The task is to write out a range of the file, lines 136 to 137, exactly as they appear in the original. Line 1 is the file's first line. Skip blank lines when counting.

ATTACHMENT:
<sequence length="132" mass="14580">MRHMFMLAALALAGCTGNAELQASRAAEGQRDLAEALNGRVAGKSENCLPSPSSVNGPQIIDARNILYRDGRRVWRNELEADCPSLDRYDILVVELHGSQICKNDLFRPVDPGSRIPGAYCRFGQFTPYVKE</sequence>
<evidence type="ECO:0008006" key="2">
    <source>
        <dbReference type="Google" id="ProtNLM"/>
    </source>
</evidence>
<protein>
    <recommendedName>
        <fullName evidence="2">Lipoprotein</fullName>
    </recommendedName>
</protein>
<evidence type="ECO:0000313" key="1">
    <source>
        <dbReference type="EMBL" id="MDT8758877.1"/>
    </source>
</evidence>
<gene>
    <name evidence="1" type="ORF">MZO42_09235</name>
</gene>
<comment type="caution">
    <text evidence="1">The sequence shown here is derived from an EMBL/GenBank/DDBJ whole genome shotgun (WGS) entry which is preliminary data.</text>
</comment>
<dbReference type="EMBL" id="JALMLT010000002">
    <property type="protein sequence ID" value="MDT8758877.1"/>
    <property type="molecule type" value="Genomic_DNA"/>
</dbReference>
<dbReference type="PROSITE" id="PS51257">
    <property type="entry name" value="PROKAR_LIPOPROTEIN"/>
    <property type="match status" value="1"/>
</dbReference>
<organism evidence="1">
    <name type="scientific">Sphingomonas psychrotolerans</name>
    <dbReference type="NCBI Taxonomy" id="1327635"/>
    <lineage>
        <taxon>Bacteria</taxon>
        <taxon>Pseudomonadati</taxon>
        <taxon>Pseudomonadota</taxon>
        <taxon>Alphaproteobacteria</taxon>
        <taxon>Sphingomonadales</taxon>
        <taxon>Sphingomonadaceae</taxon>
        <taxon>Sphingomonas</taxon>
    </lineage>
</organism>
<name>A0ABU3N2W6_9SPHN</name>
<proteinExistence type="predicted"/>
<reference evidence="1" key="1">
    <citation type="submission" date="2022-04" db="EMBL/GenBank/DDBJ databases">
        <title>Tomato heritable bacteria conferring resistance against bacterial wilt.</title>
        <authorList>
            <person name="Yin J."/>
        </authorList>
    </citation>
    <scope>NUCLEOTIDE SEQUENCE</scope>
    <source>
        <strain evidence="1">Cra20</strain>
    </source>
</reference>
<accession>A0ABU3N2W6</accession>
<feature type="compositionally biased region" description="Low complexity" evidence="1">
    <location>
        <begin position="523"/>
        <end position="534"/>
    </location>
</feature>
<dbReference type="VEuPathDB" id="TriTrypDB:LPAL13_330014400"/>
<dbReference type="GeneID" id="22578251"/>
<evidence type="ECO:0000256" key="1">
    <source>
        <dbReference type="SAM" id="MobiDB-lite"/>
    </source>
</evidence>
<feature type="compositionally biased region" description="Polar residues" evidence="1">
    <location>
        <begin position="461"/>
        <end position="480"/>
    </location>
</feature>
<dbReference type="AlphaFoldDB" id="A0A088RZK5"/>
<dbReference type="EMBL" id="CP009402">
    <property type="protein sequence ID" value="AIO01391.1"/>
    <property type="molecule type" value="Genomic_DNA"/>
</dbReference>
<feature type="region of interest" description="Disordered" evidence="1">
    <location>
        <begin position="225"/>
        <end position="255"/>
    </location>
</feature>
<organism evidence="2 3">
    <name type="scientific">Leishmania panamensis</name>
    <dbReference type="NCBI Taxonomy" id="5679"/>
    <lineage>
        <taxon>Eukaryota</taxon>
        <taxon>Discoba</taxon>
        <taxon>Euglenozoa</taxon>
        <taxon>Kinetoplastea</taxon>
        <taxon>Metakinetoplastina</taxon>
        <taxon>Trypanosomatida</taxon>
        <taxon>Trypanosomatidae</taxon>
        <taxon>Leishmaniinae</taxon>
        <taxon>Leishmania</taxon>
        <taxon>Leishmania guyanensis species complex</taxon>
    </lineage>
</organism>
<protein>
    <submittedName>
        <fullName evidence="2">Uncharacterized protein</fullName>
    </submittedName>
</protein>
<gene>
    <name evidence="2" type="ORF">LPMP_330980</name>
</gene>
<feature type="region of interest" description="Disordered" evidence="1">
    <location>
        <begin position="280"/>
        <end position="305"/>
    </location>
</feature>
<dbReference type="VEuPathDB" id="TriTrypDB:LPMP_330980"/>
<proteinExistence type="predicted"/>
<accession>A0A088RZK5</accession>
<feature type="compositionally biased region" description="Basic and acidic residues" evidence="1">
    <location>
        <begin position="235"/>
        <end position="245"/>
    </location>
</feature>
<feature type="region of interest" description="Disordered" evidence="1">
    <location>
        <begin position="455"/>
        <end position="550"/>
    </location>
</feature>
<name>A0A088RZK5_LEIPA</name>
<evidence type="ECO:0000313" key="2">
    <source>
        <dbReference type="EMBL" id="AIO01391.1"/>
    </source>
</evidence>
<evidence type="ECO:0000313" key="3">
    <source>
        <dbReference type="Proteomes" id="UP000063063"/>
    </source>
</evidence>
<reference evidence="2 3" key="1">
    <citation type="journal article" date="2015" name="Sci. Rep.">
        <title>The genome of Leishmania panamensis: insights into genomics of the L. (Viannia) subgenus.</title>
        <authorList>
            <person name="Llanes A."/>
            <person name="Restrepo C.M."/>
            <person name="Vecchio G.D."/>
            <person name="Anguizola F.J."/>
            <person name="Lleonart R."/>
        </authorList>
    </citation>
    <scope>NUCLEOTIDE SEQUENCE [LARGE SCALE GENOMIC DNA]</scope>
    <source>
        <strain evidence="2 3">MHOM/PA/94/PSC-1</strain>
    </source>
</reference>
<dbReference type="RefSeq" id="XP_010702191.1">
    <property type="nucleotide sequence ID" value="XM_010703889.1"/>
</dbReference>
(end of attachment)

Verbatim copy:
    <source>
        <dbReference type="EMBL" id="AIO01391.1"/>